Data reveals 14 MPs give money through payroll giving 

04 Aug 2022 News

There are currently 14 MPs engaged in the Give-as-you-earn (GAYE) programme, according to data obtained by Civil Society News through a freedom of information request.

Donations through the GAYE scheme are taken from your pre-tax pay, making it tax-effective.

Philippa Cornish, head of corporate clients at Charities Aid Foundation (CAF) explained employees can use GAYE, CAF’s payroll giving scheme, to set up charitable donations directly from their wages to charities of their choice. 

She said: “Payroll giving works in a similar way to salary sacrifice and saves the charity administrative costs, since they do not need to claim back the tax paid through Gift Aid – it is included in the donation.”

Roughly 2% of MPs use payroll giving

The basic annual salary for an MP from 1 April 2022 is £84,144. MPs also receive expenses to cover the costs of running an office, employing staff, having somewhere to live in London or their constituency, and travelling between parliament and their constituency.

The Independent Parliamentary Standards Authority (IPSA), which has set and administered MPs' pay since 2011, confirmed eight Conservative, four Labour and one SNP MP use the payroll giving scheme. 

The UK is currently divided into 650 parliamentary constituencies, and one MP in the House of Commons represents a single constituency. Therefore, about 2% of MPs use payroll giving.

It has been estimated that about 80% of companies do not offer payroll giving, and around 4% of UK employees use it. 

IPSA noted there are many different ways of donating to charity, and states it would not necessarily know if an MP was making donations to charity once they had received their salary.

‘Payroll Giving is a chronically under-utilised form of tax relief’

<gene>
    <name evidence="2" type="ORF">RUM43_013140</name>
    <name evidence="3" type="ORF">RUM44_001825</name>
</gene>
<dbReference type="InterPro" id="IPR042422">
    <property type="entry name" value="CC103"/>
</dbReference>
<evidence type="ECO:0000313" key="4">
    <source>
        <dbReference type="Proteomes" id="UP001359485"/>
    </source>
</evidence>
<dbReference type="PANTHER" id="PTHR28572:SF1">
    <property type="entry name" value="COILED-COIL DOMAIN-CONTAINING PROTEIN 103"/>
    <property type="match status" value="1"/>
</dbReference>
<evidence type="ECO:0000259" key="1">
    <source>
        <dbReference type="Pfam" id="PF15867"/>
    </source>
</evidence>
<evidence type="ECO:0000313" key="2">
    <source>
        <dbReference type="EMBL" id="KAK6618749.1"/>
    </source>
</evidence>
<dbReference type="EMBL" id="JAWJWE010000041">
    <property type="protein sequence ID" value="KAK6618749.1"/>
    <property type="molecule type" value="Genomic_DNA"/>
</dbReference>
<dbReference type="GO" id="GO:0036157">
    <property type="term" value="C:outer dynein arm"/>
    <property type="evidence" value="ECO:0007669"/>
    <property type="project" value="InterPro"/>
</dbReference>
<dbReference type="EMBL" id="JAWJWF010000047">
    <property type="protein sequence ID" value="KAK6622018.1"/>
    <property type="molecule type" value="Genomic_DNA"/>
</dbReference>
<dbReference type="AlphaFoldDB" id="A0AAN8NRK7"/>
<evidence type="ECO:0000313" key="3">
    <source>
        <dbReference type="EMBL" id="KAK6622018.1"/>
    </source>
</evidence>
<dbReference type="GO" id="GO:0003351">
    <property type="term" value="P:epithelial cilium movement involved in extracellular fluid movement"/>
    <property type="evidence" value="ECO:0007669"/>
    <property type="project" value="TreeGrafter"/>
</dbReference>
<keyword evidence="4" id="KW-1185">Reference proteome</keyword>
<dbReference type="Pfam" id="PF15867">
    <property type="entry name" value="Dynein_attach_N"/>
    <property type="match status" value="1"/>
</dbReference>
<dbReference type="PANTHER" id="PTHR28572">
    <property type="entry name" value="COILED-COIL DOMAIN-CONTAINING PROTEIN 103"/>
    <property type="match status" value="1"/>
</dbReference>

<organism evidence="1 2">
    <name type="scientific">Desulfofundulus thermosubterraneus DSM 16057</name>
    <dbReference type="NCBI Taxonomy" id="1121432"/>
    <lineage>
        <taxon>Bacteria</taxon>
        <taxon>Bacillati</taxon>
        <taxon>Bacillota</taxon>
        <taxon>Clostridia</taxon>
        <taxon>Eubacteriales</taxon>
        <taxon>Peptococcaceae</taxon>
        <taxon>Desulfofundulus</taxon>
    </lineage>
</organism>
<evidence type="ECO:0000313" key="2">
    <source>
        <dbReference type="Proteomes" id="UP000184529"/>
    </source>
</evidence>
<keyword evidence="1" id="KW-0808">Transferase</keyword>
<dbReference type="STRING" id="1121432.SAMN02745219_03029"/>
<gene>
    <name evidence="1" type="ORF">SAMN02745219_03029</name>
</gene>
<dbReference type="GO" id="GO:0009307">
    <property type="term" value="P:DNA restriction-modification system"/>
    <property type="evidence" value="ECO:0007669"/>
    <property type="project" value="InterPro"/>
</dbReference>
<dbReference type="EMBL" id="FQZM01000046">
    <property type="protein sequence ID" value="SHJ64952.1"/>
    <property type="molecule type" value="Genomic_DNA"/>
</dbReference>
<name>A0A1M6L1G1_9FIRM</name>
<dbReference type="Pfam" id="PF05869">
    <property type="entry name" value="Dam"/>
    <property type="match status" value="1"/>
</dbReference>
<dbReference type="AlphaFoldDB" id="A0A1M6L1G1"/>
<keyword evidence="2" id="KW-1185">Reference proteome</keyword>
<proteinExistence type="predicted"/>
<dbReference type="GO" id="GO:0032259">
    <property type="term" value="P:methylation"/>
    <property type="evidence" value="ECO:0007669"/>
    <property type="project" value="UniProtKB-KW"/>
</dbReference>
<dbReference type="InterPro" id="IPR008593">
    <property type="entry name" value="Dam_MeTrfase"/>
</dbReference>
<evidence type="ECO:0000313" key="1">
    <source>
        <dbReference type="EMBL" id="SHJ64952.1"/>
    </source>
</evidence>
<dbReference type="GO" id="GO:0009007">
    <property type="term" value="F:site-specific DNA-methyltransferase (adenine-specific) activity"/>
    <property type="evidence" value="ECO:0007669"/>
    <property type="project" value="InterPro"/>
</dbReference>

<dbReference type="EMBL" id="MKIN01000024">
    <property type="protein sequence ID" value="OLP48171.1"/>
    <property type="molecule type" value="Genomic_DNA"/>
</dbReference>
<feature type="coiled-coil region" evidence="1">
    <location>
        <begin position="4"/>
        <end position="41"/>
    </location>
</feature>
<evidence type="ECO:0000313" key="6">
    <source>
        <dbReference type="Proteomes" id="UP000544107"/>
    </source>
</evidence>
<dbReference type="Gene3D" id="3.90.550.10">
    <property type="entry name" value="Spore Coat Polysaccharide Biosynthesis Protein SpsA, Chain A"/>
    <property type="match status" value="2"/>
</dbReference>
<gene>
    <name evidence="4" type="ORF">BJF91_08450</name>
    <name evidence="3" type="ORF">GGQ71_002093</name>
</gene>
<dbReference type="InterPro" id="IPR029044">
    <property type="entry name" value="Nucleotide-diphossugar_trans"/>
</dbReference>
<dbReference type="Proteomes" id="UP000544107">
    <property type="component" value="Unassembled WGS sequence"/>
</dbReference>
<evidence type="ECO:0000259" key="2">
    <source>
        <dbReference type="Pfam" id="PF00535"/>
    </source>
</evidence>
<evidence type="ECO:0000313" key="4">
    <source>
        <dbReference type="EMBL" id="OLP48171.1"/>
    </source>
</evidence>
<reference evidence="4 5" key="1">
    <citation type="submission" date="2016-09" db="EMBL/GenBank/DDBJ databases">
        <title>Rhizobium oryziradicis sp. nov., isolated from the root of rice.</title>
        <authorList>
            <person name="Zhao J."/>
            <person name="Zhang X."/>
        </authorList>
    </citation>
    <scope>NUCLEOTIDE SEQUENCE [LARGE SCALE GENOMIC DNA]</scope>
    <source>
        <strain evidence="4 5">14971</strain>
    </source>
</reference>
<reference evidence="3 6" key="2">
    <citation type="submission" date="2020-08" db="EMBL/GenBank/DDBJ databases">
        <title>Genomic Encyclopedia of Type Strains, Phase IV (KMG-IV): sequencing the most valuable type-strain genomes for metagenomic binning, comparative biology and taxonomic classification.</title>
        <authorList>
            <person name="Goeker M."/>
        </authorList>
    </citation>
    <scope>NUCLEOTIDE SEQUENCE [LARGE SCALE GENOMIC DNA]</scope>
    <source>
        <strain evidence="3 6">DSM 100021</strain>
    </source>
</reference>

Nicole Sykes, policy and communications director at Pro Bono Economics, said: “At a time when demand for charitable services is high and income is lagging, better use of Payroll Giving could boost donations and help alleviate some of the cost of living pressures on charities.

“Currently, Payroll Giving is a chronically under-utilised form of tax relief, which has seen very little change in annual donations in recent years.”

Sykes said “it has potential to work harder”, and a Philanthropy Champion in government could “help unlock that potential”, as called for by the Law Family Commission on Civil Society and Beacon Collaborative.

She added: “With businesses more focused on purpose than ever before and keen to honour the ‘S’ in ESG, there is a real opportunity to encourage more companies to take up Payroll Giving and increase charity donations at this critical time.”

Cornish noted CAF recently awarded clients with a government backed accreditation in the form of a ‘Payroll Giving Quality Mark’, which is based on the percentage of employees giving through CAF’s Give As You Earn scheme from their workforce. 

For more news, interviews, opinion and analysis about charities and the voluntary sector, sign up to receive the Civil Society News daily bulletin here.


More on